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Let's first understand Opposition

Opposition is a legal proceeding, available in most jurisdictions, in which a party seeks to prevent a pending application for a mark from being granted registration.

Before knowing the procedures of opposition, let's quickly learn the procedure of filing until registration. After filing an application for registering a Mark, the Registry examines the application to determine the distinctiveness of the Mark. Once the Examiner is satisfied that the mark is distinctive and there are no other similar marks, it will be published in Trade Mark Journal, it is then open for opposition by third parties for the period of 4 months.

In India, Section 21 of The Trade Mark Act, 1991 prescribes that any 1person or Two or more persons can be joined as opponents in the same notice of opposition provided the issues are the same can file notice of opposition against the trademark within a period of four months from the date on which the mark is advertise or re-advertised in the Trademark Journal. The Notice of opposition can be filed along with evidence in support of application.

Common Grounds of Opposition:

Person includes individual, company, partnership firm and Trust.

PROCEDURES:

Once the Notice of Opposition is filed, the Registrar shall within two months from the date of receipt of Notice of opposition, serve a copy of the same pursuant to filing of the opposition. The Registrar shall serve a copy of the Notice of opposition on the applicant of the opposed Mark.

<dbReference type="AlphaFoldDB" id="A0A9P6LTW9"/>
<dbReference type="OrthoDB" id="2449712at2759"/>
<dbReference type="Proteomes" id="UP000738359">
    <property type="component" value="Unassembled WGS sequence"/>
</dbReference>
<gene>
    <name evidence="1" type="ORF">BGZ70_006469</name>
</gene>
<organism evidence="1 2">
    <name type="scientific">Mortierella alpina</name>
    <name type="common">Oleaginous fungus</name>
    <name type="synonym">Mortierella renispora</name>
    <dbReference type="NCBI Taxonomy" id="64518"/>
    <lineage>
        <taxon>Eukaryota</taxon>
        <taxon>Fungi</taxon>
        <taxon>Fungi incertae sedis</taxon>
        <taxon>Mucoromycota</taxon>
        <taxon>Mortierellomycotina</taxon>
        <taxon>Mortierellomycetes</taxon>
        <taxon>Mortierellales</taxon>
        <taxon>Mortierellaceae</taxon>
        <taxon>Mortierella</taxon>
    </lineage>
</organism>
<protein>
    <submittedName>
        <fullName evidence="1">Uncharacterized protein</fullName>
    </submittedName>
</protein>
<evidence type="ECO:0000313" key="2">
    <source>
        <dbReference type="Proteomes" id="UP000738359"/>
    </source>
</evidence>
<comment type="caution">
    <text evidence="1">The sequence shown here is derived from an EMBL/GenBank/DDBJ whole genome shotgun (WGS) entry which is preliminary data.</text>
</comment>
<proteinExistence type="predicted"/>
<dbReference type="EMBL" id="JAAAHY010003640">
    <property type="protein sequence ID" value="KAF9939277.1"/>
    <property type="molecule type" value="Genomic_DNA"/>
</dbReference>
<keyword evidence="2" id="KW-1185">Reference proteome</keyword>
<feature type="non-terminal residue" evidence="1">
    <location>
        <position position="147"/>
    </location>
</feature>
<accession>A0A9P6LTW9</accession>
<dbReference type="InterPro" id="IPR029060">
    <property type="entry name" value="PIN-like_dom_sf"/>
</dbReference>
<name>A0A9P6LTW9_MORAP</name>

After receiving the notice of application, within two months, the applicant of the opposed mark shall send to the registrar counter statement in the prescribed manner specifying the grounds along with the evidence on which he relies for his application.

If the applicant fails to file the counter statement within the stipulated time, then the applicant's mark shall be deemed to have been abandoned his application.

Thereafter, the Registrar shall serve the counter statement on the opponent and the Opponent is required to adduce evidence by way of affidavit in support of the opposition within two months of receipt of the Counter Statement.

After hearing the parties and considering the evidence, the Registrar shall decide whether the trademark is to be accepted or not. The Decision of the Registrar made in the opposition proceedings can be challenged by an aggrieved person by filing an appeal before the Intellectual Property Appellate Board.

SOME IMPORTANT POINT:

The notice of opposition should be filed at the trade mark registry where the application for the conflicting mark has been filed.

Generally, a Power of Attorney should be submitted at the time of filing the notice of opposition. If the Power of Attorney is not available at the opposition, it time of filing  the can be filed at a later date.

It is possible to file the opposition on the basis of the pending application or use. The Trade Marks Act, 1999 recognises common law rights

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